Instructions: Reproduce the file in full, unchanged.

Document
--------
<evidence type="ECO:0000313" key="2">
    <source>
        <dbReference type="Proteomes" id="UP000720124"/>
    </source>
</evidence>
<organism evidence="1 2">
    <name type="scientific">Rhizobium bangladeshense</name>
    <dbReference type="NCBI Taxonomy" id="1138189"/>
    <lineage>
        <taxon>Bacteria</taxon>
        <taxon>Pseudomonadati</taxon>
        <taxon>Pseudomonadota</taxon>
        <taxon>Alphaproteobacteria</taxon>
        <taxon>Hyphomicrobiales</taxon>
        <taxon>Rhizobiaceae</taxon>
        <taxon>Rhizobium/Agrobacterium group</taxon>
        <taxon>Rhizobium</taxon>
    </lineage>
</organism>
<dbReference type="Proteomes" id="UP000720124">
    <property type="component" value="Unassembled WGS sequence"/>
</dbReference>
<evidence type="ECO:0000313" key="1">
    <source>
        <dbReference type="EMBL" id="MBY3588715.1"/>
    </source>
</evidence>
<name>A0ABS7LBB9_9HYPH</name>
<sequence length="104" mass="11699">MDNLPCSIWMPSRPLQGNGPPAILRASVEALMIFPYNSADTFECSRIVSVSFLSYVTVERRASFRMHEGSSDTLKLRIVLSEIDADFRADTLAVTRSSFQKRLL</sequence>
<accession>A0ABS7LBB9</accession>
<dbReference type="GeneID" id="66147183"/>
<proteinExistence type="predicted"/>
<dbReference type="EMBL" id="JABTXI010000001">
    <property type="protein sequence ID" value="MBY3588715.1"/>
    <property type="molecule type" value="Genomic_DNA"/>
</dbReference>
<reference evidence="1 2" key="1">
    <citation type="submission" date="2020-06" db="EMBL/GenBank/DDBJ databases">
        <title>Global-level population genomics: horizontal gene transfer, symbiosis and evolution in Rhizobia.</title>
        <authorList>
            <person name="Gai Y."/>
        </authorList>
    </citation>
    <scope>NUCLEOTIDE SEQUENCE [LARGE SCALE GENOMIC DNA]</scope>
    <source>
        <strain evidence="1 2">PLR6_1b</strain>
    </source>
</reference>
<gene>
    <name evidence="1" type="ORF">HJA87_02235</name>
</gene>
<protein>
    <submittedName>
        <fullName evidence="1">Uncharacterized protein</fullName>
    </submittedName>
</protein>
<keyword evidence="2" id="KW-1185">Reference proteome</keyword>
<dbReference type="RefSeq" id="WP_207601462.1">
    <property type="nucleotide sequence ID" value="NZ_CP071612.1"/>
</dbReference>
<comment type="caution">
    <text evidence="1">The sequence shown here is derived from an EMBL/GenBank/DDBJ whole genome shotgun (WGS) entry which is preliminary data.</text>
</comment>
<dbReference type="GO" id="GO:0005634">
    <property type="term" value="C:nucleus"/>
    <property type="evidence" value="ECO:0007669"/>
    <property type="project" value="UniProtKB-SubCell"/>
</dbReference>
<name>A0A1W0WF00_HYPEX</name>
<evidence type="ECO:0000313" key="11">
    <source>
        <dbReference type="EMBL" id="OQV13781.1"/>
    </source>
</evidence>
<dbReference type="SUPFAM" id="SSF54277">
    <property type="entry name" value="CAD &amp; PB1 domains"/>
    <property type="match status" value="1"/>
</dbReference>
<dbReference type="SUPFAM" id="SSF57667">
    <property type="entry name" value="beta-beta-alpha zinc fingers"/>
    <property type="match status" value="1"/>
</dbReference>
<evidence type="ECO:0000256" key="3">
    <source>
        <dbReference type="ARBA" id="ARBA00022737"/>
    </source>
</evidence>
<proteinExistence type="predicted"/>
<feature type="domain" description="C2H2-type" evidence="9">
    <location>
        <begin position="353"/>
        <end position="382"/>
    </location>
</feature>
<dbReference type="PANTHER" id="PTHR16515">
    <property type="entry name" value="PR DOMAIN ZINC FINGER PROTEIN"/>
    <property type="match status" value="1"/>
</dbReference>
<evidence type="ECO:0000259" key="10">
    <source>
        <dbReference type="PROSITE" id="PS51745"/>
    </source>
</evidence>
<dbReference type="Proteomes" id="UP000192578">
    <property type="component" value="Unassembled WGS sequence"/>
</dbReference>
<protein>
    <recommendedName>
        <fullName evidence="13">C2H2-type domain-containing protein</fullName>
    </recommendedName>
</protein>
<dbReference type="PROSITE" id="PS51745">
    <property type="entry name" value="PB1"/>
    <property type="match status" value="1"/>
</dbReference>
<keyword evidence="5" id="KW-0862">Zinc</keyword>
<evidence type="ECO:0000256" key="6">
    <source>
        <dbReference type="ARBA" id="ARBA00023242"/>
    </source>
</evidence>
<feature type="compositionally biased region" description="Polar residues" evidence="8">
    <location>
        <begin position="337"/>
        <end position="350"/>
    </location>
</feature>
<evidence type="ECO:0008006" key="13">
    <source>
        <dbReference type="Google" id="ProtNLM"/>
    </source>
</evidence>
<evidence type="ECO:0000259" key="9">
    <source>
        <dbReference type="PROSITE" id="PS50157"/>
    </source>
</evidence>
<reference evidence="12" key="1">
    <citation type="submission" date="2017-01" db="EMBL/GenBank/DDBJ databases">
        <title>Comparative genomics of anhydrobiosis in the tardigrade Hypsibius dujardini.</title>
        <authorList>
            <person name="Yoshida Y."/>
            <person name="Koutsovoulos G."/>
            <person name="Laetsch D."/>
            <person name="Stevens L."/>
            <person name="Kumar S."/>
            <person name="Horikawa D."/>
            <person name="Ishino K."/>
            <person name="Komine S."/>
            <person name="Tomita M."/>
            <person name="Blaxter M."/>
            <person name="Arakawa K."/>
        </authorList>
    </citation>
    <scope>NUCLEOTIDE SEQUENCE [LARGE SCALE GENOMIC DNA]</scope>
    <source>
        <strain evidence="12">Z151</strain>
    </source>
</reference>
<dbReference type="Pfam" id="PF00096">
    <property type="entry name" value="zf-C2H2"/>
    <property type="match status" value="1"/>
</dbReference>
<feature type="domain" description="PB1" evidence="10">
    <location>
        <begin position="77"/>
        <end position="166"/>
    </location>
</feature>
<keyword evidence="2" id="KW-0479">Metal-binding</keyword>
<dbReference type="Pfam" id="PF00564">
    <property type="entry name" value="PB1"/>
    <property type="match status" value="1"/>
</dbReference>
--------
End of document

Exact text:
<evidence type="ECO:0000313" key="2">
    <source>
        <dbReference type="Proteomes" id="UP000720124"/>
    </source>
</evidence>
<organism evidence="1 2">
    <name type="scientific">Rhizobium bangladeshense</name>
    <dbReference type="NCBI Taxonomy" id="1138189"/>
    <lineage>
        <taxon>Bacteria</taxon>
        <taxon>Pseudomonadati</taxon>
        <taxon>Pseudomonadota</taxon>
        <taxon>Alphaproteobacteria</taxon>
        <taxon>Hyphomicrobiales</taxon>
        <taxon>Rhizobiaceae</taxon>
        <taxon>Rhizobium/Agrobacterium group</taxon>
        <taxon>Rhizobium</taxon>
    </lineage>
</organism>
<dbReference type="Proteomes" id="UP000720124">
    <property type="component" value="Unassembled WGS sequence"/>
</dbReference>
<evidence type="ECO:0000313" key="1">
    <source>
        <dbReference type="EMBL" id="MBY3588715.1"/>
    </source>
</evidence>
<name>A0ABS7LBB9_9HYPH</name>
<sequence length="104" mass="11699">MDNLPCSIWMPSRPLQGNGPPAILRASVEALMIFPYNSADTFECSRIVSVSFLSYVTVERRASFRMHEGSSDTLKLRIVLSEIDADFRADTLAVTRSSFQKRLL</sequence>
<accession>A0ABS7LBB9</accession>
<dbReference type="GeneID" id="66147183"/>
<proteinExistence type="predicted"/>
<dbReference type="EMBL" id="JABTXI010000001">
    <property type="protein sequence ID" value="MBY3588715.1"/>
    <property type="molecule type" value="Genomic_DNA"/>
</dbReference>
<reference evidence="1 2" key="1">
    <citation type="submission" date="2020-06" db="EMBL/GenBank/DDBJ databases">
        <title>Global-level population genomics: horizontal gene transfer, symbiosis and evolution in Rhizobia.</title>
        <authorList>
            <person name="Gai Y."/>
        </authorList>
    </citation>
    <scope>NUCLEOTIDE SEQUENCE [LARGE SCALE GENOMIC DNA]</scope>
    <source>
        <strain evidence="1 2">PLR6_1b</strain>
    </source>
</reference>
<gene>
    <name evidence="1" type="ORF">HJA87_02235</name>
</gene>
<protein>
    <submittedName>
        <fullName evidence="1">Uncharacterized protein</fullName>
    </submittedName>
</protein>
<keyword evidence="2" id="KW-1185">Reference proteome</keyword>
<dbReference type="RefSeq" id="WP_207601462.1">
    <property type="nucleotide sequence ID" value="NZ_CP071612.1"/>
</dbReference>
<comment type="caution">
    <text evidence="1">The sequence shown here is derived from an EMBL/GenBank/DDBJ whole genome shotgun (WGS) entry which is preliminary data.</text>
</comment>
<dbReference type="GO" id="GO:0005634">
    <property type="term" value="C:nucleus"/>
    <property type="evidence" value="ECO:0007669"/>
    <property type="project" value="UniProtKB-SubCell"/>
</dbReference>
<name>A0A1W0WF00_HYPEX</name>
<evidence type="ECO:0000313" key="11">
    <source>
        <dbReference type="EMBL" id="OQV13781.1"/>
    </source>
</evidence>
<dbReference type="SUPFAM" id="SSF54277">
    <property type="entry name" value="CAD &amp; PB1 domains"/>
    <property type="match status" value="1"/>
</dbReference>
<dbReference type="SUPFAM" id="SSF57667">
    <property type="entry name" value="beta-beta-alpha zinc fingers"/>
    <property type="match status" value="1"/>
</dbReference>
<evidence type="ECO:0000256" key="3">
    <source>
        <dbReference type="ARBA" id="ARBA00022737"/>
    </source>
</evidence>
<proteinExistence type="predicted"/>
<feature type="domain" description="C2H2-type" evidence="9">
    <location>
        <begin position="353"/>
        <end position="382"/>
    </location>
</feature>
<dbReference type="PANTHER" id="PTHR16515">
    <property type="entry name" value="PR DOMAIN ZINC FINGER PROTEIN"/>
    <property type="match status" value="1"/>
</dbReference>
<evidence type="ECO:0000259" key="10">
    <source>
        <dbReference type="PROSITE" id="PS51745"/>
    </source>
</evidence>
<dbReference type="Proteomes" id="UP000192578">
    <property type="component" value="Unassembled WGS sequence"/>
</dbReference>
<protein>
    <recommendedName>
        <fullName evidence="13">C2H2-type domain-containing protein</fullName>
    </recommendedName>
</protein>
<dbReference type="PROSITE" id="PS51745">
    <property type="entry name" value="PB1"/>
    <property type="match status" value="1"/>
</dbReference>
<keyword evidence="5" id="KW-0862">Zinc</keyword>
<evidence type="ECO:0000256" key="6">
    <source>
        <dbReference type="ARBA" id="ARBA00023242"/>
    </source>
</evidence>
<feature type="compositionally biased region" description="Polar residues" evidence="8">
    <location>
        <begin position="337"/>
        <end position="350"/>
    </location>
</feature>
<evidence type="ECO:0008006" key="13">
    <source>
        <dbReference type="Google" id="ProtNLM"/>
    </source>
</evidence>
<evidence type="ECO:0000259" key="9">
    <source>
        <dbReference type="PROSITE" id="PS50157"/>
    </source>
</evidence>
<reference evidence="12" key="1">
    <citation type="submission" date="2017-01" db="EMBL/GenBank/DDBJ databases">
        <title>Comparative genomics of anhydrobiosis in the tardigrade Hypsibius dujardini.</title>
        <authorList>
            <person name="Yoshida Y."/>
            <person name="Koutsovoulos G."/>
            <person name="Laetsch D."/>
            <person name="Stevens L."/>
            <person name="Kumar S."/>
            <person name="Horikawa D."/>
            <person name="Ishino K."/>
            <person name="Komine S."/>
            <person name="Tomita M."/>
            <person name="Blaxter M."/>
            <person name="Arakawa K."/>
        </authorList>
    </citation>
    <scope>NUCLEOTIDE SEQUENCE [LARGE SCALE GENOMIC DNA]</scope>
    <source>
        <strain evidence="12">Z151</strain>
    </source>
</reference>
<dbReference type="Pfam" id="PF00096">
    <property type="entry name" value="zf-C2H2"/>
    <property type="match status" value="1"/>
</dbReference>
<feature type="domain" description="PB1" evidence="10">
    <location>
        <begin position="77"/>
        <end position="166"/>
    </location>
</feature>
<keyword evidence="2" id="KW-0479">Metal-binding</keyword>
<dbReference type="Pfam" id="PF00564">
    <property type="entry name" value="PB1"/>
    <property type="match status" value="1"/>
</dbReference>